Here is the finished product in action:

End result in action

I'm so glad we did this project because it showed me how much I learned from the Arduino unit. I am now able to set up my own circuits and write my own code for Arduino. Now I can make many more great projects!

Monday, October 24, 2016

Arduino Project Reflection

We were working on Arduinos in PLTW for the past few classes. I learned how to control LEDs, pushbuttons, and Servos with an Arduino. I thought it was a really cool experience because I had never really coded before. Through this project, I learned a lot of new code.

First, we started by simply coding the Arduino to count to 10 and compare set values. This part seemed difficult at first but compared to the chapters after it, it was actually super easy. Here is a video of a program that counted down from 10 and said "Blast Off!" 

Blast off code

Next we started working with LEDs. This was kind of confusing initially, but later when I learned how the breadboard is connected I understood the circuit more. That made writing the code for the challenges a lot easier. I learned that the LED must be in a complete loop (connected to a power source and ground) in order for it to work. It must also be inserted the right way, with the anode towards the power source. Otherwise, it won't light up. I feel like I understand programming LEDs very well. Here is a video of code that made one LED light up twice as fast as the other.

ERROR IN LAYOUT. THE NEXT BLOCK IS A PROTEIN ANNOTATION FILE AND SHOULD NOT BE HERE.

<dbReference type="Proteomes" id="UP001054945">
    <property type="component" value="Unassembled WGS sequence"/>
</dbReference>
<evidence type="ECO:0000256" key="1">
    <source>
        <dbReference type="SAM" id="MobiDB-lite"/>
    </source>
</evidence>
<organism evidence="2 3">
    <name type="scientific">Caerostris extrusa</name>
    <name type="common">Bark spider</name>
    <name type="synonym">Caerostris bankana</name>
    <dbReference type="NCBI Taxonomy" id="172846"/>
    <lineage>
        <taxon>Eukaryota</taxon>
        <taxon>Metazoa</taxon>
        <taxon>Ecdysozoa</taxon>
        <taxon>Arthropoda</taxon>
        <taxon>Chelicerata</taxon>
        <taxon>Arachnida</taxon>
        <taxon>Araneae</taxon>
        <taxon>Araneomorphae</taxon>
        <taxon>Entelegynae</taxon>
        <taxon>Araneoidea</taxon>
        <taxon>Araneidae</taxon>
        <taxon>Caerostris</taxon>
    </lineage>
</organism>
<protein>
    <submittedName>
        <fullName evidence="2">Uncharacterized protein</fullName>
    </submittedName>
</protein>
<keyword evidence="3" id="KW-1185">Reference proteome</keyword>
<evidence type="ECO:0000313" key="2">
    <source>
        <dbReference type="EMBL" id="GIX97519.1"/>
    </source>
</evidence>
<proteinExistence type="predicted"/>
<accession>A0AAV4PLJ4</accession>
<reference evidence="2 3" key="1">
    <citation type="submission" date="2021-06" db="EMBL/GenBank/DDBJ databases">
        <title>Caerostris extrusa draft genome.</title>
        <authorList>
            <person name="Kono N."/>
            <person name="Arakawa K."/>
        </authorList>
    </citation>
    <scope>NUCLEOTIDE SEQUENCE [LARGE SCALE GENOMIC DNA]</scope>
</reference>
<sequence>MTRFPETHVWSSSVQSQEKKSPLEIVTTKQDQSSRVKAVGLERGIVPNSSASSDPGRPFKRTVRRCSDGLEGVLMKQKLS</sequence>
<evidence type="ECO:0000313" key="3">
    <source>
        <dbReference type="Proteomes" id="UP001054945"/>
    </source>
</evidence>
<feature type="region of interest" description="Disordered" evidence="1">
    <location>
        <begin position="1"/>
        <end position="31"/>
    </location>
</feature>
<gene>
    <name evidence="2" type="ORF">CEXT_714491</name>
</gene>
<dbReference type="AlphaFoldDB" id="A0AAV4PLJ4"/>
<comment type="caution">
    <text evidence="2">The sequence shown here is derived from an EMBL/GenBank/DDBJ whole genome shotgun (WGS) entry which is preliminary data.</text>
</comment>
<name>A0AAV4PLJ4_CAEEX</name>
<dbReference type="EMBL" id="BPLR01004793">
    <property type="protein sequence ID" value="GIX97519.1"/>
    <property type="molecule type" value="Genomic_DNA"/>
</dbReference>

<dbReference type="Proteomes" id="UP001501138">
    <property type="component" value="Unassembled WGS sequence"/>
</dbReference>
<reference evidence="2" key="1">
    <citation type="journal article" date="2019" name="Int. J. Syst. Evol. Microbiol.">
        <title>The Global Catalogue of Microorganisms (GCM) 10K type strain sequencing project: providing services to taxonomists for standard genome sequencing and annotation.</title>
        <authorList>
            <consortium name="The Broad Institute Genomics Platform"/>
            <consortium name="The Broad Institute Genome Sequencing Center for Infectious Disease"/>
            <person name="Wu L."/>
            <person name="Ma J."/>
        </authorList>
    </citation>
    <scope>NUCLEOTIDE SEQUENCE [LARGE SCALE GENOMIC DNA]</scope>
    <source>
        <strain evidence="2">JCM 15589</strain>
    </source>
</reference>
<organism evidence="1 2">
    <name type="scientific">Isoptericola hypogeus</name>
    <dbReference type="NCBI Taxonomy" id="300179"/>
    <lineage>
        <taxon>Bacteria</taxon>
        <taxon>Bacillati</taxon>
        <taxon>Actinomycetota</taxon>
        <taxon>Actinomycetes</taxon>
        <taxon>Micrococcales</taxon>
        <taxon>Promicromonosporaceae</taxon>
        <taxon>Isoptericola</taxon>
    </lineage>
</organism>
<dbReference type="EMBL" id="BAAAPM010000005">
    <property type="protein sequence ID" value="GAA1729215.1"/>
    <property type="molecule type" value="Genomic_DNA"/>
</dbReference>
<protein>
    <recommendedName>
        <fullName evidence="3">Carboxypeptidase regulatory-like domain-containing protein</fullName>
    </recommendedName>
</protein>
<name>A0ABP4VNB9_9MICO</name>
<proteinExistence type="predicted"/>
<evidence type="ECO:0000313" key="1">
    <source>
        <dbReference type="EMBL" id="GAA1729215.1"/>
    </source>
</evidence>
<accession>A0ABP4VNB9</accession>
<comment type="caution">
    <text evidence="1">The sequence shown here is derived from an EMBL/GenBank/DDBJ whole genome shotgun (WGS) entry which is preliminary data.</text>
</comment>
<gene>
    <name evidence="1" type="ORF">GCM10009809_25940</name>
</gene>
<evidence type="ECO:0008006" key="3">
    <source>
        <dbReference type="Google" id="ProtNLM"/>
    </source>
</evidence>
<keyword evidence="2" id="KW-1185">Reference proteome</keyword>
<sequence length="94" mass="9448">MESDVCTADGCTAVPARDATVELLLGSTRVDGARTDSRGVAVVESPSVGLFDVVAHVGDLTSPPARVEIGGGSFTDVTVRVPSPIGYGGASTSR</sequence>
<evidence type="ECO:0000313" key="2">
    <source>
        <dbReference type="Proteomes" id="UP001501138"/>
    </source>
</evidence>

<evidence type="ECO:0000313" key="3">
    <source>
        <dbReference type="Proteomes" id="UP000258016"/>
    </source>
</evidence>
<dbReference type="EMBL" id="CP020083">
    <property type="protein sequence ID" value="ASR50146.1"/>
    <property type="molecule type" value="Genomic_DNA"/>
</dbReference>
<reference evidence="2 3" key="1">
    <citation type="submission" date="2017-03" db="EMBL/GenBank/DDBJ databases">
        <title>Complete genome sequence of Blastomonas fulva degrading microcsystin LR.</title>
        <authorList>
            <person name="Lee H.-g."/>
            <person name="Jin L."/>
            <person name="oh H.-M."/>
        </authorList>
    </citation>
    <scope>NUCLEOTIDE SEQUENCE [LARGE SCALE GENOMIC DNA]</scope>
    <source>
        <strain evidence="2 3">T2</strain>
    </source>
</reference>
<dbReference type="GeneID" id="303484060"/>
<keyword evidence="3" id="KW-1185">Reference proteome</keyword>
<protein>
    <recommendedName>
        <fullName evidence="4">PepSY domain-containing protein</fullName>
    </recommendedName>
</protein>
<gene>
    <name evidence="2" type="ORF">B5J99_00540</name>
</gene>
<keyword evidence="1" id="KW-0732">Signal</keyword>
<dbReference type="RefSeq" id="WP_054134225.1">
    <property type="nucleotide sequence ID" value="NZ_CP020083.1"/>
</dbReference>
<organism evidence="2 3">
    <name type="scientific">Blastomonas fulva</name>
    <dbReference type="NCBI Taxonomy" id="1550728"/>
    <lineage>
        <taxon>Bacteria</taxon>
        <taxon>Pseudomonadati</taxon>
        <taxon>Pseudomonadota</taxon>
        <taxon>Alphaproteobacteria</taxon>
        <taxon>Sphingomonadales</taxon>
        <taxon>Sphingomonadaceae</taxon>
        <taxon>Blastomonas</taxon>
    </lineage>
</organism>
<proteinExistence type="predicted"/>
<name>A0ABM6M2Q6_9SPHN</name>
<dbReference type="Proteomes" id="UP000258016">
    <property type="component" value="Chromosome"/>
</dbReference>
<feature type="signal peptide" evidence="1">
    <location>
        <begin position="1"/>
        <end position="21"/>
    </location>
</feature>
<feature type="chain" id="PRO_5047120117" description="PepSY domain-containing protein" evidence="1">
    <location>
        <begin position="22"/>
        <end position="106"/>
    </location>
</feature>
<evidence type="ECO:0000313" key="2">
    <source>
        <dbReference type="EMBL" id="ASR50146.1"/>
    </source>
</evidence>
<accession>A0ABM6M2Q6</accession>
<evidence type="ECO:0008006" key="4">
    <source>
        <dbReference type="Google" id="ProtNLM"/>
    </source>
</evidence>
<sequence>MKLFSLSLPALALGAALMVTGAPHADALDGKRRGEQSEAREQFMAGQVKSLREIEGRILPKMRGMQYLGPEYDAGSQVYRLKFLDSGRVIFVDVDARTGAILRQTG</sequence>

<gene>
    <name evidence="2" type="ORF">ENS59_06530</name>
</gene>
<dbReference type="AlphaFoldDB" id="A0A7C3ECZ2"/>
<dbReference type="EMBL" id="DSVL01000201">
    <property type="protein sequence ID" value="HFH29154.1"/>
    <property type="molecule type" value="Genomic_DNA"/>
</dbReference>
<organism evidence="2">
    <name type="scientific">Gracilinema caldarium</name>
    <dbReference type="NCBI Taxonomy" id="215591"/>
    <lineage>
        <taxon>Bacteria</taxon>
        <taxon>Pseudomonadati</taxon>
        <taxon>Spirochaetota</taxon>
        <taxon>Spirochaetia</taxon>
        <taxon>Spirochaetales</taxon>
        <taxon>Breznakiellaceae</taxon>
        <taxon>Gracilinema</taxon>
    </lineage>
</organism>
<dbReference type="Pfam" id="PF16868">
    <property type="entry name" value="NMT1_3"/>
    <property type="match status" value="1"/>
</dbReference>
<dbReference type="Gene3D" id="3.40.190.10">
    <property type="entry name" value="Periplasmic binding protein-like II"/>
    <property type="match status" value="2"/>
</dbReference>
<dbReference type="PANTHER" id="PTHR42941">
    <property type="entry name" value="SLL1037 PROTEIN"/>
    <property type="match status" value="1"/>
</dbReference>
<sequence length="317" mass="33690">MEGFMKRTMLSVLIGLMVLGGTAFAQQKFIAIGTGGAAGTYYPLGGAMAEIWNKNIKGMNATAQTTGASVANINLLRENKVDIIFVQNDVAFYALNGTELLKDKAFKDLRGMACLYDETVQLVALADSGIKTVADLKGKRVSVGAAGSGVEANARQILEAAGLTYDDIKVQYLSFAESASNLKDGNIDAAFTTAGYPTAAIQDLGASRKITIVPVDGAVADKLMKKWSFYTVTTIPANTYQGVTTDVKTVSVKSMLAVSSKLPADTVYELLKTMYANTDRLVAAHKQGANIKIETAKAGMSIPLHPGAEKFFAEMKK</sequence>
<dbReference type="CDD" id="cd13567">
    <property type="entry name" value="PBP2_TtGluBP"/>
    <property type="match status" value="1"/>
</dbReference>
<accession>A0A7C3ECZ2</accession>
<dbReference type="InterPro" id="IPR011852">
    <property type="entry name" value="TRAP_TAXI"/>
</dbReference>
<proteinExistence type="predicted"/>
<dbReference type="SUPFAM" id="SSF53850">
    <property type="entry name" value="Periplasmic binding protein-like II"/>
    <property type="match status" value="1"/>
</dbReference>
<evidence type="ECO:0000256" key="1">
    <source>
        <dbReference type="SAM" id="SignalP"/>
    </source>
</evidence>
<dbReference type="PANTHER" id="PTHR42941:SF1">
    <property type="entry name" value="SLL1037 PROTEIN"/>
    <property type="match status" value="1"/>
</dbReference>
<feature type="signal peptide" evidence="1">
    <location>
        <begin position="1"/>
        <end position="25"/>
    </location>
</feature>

LED code

 After LEDs, we used pushbuttons to control the LEDs. As usual I had no idea what I was doing when I started the chapter, but I learned soon enough. I think I understand pushbuttons really well too. Here is a pushbutton controlling some LEDs.

Pushbutton code

 Finally we worked on controlling Servos. I was so lost for most of it because the code is really different that a pushbutton/LED code. I honestly still don't really understand how to control a Servo because halfway through the worksheet, I fred my computer (oops). Also a bunch of people did the same thing so we never finished the Servo worksheet, so I still don't understand how to control them. (And I don't like Servos because they killed my computer. But don't worry because they figured out how to fix it, so it's all good.) Here's the first time Jenna and I got the Servo to move:

Servo code

 Overall, I really liked the Arduino project. I thought it was a lot of fun, and i would love to work with Arduinos in the future (as long as there are no Servos involved). I'm even thinking about using one to control my Maker Faire project. I learned a lot about coding throughout this project. In the future I would like to work with more Arduino accessories such as LCD screens and buzzers.